In most cases, it is impractical to enable data collection for all the flows and for all the packets in a flow due to the potential performance and bandwidth impact. Therefore, a workable solution usually need to select only a subset of flows and flow packets on which to enable data collection, even though this means the loss of some information and accuracy.¶
In the data plane, a flow filter like those used for an Access Control List (ACL) provides an ideal means to determine the subset of flows. An application can set a sample rate or probability to a flow to allow only a subset of flow packets to be monitored, collect a different set of data for different packets, and disable or enable data collection on any specific network node. An application can further allow any node to accept or deny the data collection process in full or partially.¶
Based on these flexible mechanisms, IFIT allows applications to apply flexible flow and data selection policies to suit their requirements. The applications can dynamically change the policies at any time based on the network load, processing capability, focus of interest, and any other criteria.¶
Figure 3 shows the block diagram of this component. The flow selection block defines the policies to choose target flows for monitoring. Flow has different granularity. A basic flow is defined by 5-tuple IP header fields. Flow can also be aggregated at interface level, tunnel level, protocol level, and so on. The packet selection block defines the policies to choose packets from a target flow. The policy can be either a sampling interval, a sampling probability, or some specific packet signature. The data selection block defines the set of data to be collected. This can be changed on a per-packet or per-flow basis.¶
Network operators are usually more interested in elephant flows which consume more resource and are sensitive to changes in network conditions. A CountMin Sketch [CMSketch] can be used on the data path of the head nodes, which identifies and reports the elephant flows periodically. The controller maintains a current set of elephant flows and dynamically enables OPT for only these flows.¶
Applying OPT on all packets of the selected flows can still be out of reach. A sample rate should be set for these flows and telemetry should only be enabled on the sampled packets. However, the head nodes have no clue on the proper sampling rate. An overly high rate would exhaust the network resource and even cause packet drops; An overly low rate, on the contrary, would result in the loss of information and inaccuracy of measurements.¶
An adaptive approach can be used based on the network conditions to dynamically adjust the sampling rate. Every node gives user traffic forwarding higher priority than telemetry data export. In case of network congestion, the telemetry can sense some signals from the data collected (e.g., deep buffer size, long delay, packet drop, and data loss). The controller may use these signals to adjust the packet sampling rate. In each adjustment period (i.e., RTT of the feedback loop), the sampling rate is either decreased or increased in response of the signals. An Additive Increase/Multiplicative Decrease (AIMD) policy similar to the TCP flow control mechanism for rate adjustment can be used.¶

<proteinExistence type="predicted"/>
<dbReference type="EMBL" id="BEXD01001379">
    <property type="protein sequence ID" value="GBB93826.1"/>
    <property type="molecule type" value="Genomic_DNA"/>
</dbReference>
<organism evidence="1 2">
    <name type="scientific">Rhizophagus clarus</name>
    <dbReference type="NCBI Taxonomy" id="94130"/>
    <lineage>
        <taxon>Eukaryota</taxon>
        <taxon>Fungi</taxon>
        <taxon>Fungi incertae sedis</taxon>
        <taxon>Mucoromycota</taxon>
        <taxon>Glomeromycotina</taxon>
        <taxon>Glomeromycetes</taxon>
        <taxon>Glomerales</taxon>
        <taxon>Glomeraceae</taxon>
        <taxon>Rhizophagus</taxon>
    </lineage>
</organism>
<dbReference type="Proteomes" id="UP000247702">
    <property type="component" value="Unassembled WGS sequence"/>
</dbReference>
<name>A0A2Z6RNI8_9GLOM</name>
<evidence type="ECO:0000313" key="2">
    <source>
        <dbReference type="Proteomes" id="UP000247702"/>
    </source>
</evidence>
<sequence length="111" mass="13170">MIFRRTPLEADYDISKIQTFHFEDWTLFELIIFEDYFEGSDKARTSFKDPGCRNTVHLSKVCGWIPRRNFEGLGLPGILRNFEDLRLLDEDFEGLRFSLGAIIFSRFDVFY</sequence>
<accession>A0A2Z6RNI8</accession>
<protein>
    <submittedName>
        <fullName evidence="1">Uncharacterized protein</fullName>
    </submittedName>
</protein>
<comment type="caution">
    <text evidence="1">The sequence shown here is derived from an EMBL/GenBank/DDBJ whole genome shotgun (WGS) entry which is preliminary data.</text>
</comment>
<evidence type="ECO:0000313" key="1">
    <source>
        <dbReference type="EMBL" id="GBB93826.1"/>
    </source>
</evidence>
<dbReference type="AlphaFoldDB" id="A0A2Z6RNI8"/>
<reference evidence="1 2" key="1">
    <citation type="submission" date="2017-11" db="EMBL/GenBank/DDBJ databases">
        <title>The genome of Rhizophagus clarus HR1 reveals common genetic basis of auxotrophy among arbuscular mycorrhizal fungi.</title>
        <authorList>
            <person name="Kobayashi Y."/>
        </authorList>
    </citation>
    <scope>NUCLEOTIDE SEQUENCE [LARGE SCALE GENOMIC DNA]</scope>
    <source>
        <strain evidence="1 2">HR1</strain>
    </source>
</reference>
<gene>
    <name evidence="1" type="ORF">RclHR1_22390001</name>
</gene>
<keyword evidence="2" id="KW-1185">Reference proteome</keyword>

The flow telemetry data can catch the dynamics of the network and the interactions between user traffic and network. Nevertheless, the data may contain redundancy. It is advisable to remove the redundancy from the data in order to reduce the data transport bandwidth and server processing load.¶
In addition to efficient export data encoding (e.g., IPFIX [RFC7011] or protobuf), nodes have several other ways to reduce the export data by taking advantage of network device's capability and programmability. Nodes can cache the data and send the accumulated data in batches if the data is not time sensitive. Various deduplication and compression techniques can be applied on the batched data.¶
From the application perspective, an application may only be interested in some special events which can be derived from the telemetry data. For example, in the case that the forwarding delay of a packet exceeds a threshold, or a flow changes its forwarding path is of interest, it is unnecessary to send the original raw data to the data collecting and processing servers. Rather, IFIT takes advantage of the in-network computing capability of network devices to process the raw data and only push the event notifications to the subscribing applications.¶
Such events can be expressed as policies. A policy can request data export only on change, on exception, on timeout, or on threshold.¶
Figure 4 shows the block diagram of this component. The data encoding block defines the method to encode the telemetry data. The data batching block defines the size of batch data buffered at the device side before export. The export protocol block defines the protocol used for telemetry data export. The data compression block defines the algorithm to compress the raw data. The data deduplication block defines the algorithm to remove the redundancy in the raw data. The data filter block defines the policies to filter the needed data. The data computing block defines the policies to prepocess the raw data and generate some new data. The data aggregation block defines the procedure to combine and synthesize the data.¶